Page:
Dear MPA News,
An announcement in your September/October 2011 issue misreported the status of five no-take marine reserves along the west coast of the South Island, New Zealand (“New Zealand designates five no-take reserves,” MPA News 13:2).
The New Zealand Government press release stated that five marine reserves “are to be established….” The Minister of Conservation and the Minister of Fisheries have approved only a proposal for the marine reserves. This is the starting point for the statutory process that all marine reserves must go through, during which they are open for public consultation. In New Zealand, this process can take anywhere from about one year to 15 years to complete before approval and implementation by the Ministers. It is not a formality: boundaries can change as a result of the consultation, and proposals have even been rejected.
The Department of Conservation press release has been updated to reflect this distinction: www.doc.govt.nz/conservation/marine-and-coastal/marine-protected-areas/other-protected-areas/proposed-west-coast-marine-protected-areas.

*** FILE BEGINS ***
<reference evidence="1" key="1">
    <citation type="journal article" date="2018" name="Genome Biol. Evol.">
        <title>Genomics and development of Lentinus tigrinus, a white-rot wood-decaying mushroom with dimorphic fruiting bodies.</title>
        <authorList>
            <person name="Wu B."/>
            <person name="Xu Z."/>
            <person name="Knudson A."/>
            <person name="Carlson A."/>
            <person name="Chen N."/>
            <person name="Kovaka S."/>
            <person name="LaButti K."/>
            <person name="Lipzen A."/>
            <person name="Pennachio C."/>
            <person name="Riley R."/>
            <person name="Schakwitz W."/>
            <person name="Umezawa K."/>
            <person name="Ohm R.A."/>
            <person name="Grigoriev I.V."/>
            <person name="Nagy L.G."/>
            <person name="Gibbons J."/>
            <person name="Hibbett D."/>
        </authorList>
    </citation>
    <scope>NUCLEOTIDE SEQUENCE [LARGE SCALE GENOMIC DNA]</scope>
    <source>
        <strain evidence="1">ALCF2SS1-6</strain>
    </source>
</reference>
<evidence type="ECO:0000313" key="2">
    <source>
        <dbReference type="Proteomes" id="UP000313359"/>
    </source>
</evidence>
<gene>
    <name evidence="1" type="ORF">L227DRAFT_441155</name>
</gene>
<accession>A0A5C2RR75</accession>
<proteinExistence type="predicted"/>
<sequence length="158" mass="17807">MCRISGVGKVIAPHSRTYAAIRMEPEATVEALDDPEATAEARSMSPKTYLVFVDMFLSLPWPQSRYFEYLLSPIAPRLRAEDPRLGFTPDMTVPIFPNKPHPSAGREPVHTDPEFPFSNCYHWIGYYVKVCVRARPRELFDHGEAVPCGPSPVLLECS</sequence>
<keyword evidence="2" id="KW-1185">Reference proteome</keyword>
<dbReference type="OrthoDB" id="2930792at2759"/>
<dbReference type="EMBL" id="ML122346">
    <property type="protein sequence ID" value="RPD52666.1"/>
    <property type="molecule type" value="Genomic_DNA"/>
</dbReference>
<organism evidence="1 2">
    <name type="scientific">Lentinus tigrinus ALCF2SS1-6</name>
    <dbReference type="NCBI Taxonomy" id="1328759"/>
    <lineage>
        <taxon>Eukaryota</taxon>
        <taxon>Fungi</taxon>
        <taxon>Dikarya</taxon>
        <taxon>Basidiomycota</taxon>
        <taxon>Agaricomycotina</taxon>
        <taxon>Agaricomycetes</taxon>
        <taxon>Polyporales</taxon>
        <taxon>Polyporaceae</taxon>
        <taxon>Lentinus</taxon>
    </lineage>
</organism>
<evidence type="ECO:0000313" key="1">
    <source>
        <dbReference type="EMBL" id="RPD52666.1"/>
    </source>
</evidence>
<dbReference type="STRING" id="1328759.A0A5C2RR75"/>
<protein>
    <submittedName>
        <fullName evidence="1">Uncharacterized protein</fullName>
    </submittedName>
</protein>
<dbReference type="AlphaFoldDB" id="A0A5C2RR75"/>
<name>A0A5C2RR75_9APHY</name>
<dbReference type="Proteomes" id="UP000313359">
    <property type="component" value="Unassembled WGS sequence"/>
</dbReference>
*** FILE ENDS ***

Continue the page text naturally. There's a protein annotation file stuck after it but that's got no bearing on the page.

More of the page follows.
WWF supports the efforts by the West Coast Marine Protection Forum to identify areas for biodiversity protection because currently less than 1% of New Zealand’s EEZ is protected by marine reserves.
Tyler Eddy, marine advocate, WWF New Zealand/Aotearoa, Wellington, New Zealand. E-mail: firstname.lastname@example.org
Correction: MPA News apologizes for misreporting the status of the proposed marine reserves. We asked Christian Bonnevie, press secretary for New Zealand Environment Minister Kate Wilkinson, whether the proposed reserve boundaries are likely to change. He replied, “We expect the boundaries to remain exactly as agreed upon. The process that resulted in the approved proposal already involved considerable public consultation and compromise. We have not heard of any concerns over the boundaries selected as a result. The forthcoming public consultation process is to ensure everyone who wishes to can be heard on the final options chosen. It is our expectation that the marine reserves on the West Coast will be opened officially in late 2012.”